Recycling old cabling?

khatfield at socllc.net khatfield at socllc.net
Wed Aug 18 01:38:12 CDT 2010


It's pretty standard for any company to terminate upon taking something without permission.

I worked with a company that threw away / recycled nearly an entire 100k sq. foot datacenter. All of the gear still in working order. It's just one those things...

Your employer tells you to throw it away... It's best to throw it away and not try to take it home :)

We (employees) could request specific pieces but the majority was thrown out. Kind of crazy to see entire Cisco lab environments trashed but it's not uncommon and trash or not, still stealing.

As far as the original question:
More companies recycle and properly dispose of equipment than they did ten years ago. Yet, if they aren't being looked at to be "green" or something along those lines then many choose the cheapest route (the dumpster). 

Per the note by Jeff, it's not recommended to try to take it into your own hands. Your best bet would be to approach your employer with a recommendation that you feel may be more cost-effective or environmentally friendly.
-----Original Message-----
From: Jeffrey Lyon <jeffrey.lyon at blacklotus.net>
Date: Wed, 18 Aug 2010 10:35:30 
To: <nanog at nanog.org>
Subject: Re: Recycling old cabling?

I know of a guy that was terminated for "stealing" CAT5 that he was
instructed to throw in the dumpster.

Jeff

On Wed, Aug 18, 2010 at 9:38 AM, Frank A. Coluccio <frank at fttx.org> wrote:
>   All of the larger telcos and power utilities have been 're-smelting'
>   copper for decades. Verizon (nee NY Telephone) had a copper smelting
>   plant on Staten Island at one time that recycled all of the used
>   cross-connect wire and cables removed from underground and poles. Telco
>   main distribution frame personnel were, and very likely still are,
>   instructed to use "copper-scrap" bags for depositing small bits and
>   pieces of copper wiring collected at cleanup time at the end of work
>   shifts. Many years ago, copper, for this reason, was one of the three
>   "C"'s that no one would mess with. Copper and Cash were two.I'll leave
>   the third one to the reader's imagination.
>   This subject is interesting because it's one of the cost-justifiers in
>   business models that seek to re-engineer large office buildings and
>   other copper-intensive venues where the objective is to replace all
>   copper wiring with hybrid fiber-wireless alternatives. While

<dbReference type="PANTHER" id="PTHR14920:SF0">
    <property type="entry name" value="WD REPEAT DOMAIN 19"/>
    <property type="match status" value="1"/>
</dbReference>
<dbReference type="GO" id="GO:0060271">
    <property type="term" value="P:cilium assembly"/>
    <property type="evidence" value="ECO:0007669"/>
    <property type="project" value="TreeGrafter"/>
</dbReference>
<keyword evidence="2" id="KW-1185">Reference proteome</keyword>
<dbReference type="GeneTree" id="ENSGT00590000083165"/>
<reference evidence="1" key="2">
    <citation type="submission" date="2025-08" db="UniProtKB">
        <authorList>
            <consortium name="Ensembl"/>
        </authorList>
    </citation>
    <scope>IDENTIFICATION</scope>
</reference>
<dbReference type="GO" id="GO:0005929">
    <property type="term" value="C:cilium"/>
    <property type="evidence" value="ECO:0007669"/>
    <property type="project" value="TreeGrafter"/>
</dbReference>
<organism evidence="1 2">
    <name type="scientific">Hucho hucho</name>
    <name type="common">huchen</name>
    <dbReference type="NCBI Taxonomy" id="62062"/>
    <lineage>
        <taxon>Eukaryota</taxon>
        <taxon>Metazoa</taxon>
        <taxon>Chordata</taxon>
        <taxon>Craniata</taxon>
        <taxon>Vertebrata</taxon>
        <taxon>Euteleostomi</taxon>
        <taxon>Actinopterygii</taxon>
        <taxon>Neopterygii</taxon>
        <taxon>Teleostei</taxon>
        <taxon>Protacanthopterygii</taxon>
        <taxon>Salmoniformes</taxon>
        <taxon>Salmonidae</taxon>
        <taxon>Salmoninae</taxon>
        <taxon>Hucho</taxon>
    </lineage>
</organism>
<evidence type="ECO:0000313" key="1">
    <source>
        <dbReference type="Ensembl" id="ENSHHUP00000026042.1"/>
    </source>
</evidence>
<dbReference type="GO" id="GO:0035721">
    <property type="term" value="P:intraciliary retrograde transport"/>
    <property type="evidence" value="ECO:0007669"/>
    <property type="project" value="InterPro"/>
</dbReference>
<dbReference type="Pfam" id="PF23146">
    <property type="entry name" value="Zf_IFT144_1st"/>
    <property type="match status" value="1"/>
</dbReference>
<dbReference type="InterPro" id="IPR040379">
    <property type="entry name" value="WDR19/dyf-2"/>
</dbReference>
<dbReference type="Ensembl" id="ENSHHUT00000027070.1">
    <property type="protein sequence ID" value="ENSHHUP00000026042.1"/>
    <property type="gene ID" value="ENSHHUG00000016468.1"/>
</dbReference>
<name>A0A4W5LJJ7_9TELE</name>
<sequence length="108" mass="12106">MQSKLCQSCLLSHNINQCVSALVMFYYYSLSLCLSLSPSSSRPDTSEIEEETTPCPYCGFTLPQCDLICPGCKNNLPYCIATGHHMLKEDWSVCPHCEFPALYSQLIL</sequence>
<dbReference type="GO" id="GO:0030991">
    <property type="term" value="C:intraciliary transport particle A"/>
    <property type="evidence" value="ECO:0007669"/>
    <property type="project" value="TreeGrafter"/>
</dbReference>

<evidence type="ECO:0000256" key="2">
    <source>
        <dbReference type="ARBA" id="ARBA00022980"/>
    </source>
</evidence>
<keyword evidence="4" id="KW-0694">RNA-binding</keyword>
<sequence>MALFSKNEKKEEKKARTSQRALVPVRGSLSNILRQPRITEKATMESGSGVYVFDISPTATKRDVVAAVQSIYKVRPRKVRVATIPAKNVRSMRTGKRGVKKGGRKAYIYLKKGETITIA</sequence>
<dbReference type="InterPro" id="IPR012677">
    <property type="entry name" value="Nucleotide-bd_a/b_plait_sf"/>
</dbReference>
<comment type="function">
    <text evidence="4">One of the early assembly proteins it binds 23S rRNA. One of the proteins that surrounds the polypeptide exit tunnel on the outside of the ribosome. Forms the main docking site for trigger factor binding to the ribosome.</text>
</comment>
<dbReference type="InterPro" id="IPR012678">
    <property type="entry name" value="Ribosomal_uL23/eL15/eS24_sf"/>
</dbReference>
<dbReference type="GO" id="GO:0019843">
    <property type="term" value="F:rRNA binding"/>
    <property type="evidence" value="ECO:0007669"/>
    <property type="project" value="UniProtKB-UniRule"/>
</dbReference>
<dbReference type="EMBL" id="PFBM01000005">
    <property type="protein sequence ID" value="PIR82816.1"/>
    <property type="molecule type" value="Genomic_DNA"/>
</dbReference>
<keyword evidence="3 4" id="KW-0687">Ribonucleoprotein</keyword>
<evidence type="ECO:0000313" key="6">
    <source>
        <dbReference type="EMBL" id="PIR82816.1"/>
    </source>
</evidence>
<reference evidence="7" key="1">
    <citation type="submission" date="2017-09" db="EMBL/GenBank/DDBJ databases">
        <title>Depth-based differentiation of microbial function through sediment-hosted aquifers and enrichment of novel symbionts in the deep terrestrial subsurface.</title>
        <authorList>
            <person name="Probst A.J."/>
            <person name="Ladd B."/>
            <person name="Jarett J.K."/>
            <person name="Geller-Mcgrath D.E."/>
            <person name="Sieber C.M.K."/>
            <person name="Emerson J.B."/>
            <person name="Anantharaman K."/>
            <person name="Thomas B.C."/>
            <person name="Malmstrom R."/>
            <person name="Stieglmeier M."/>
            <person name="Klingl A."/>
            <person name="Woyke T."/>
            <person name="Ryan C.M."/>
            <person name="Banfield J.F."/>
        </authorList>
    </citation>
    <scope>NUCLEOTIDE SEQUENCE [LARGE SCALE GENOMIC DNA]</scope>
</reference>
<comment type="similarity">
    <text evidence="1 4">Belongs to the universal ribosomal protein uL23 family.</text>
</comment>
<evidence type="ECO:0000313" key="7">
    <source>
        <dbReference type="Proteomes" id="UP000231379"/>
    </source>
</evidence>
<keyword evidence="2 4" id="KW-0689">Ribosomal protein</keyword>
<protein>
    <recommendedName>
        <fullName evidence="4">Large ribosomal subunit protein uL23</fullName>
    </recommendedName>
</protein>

>   reclamation through salvage is only a by-product of this movement, it
>   is nonetheless one that is cash intensive, so it cannot be overlooked.
>   Not only is the copper data cabling removed (Cat3/5e/6, in this case),
>   but also potentially tons of power cables and racks supporting
>   sometimes hundreds of riser telecom/LAN closets, where there are
>   usually anywhere from two to four closets per floor, depending on the
>   size of the floor plate, in a forty- or sixty-story building, say.
>   Every copper penny helps these days.
>   --- streiner at cluebyfour.org wrote:
>   From: "Justin M. Streiner" <streiner at cluebyfour.org>
>   To: nanog at nanog.org
>   Subject: Recycling old cabling?
>   Date: Tue, 17 Aug 2010 07:29:50 -0400 (EDT)
>   Just out of curiosity, is anyone here recycling old cabling and plant
>   infrastructure for their raw materials, or engaging a recycler to
>   handle
>   those materials?  Where I work, there is almost always a renovation
>   project going on.  This provides opportunities to rip out
>   Cat3/Cat5/long-abandoned thicknet/thinnet/FDDI-grade fiber/etc, which
>   we
>   normally do.  Most of the time that old cabling ends up in the
>   dumpster,
>   but I'm wondering if anyone is recycling it, either by their choice, or
>   as
>   the result of company policy or relevant laws in your area?
>   Cat3/Cat5 can be broken down to raw materials with some effort, but I
>   haven't seen many recyclers with an economically viable process for
>   doing
>   it.  Coax is a bit tougher, but not impossible (same questions about
>   economic viability still apply).  Fiber can be tough, expecially if
>   you're
>   dealing with something like 20+ year old gel-buffered cable where the
>   has
>   long-since dried out.
>   I'd be interested to hear other peoples' experiences along these lines.
>   jms
>



-- 
Jeffrey Lyon, Leadership Team
jeffrey.lyon at blacklotus.net | http://www.blacklotus.net
Black Lotus Communications of The IRC Company, Inc.

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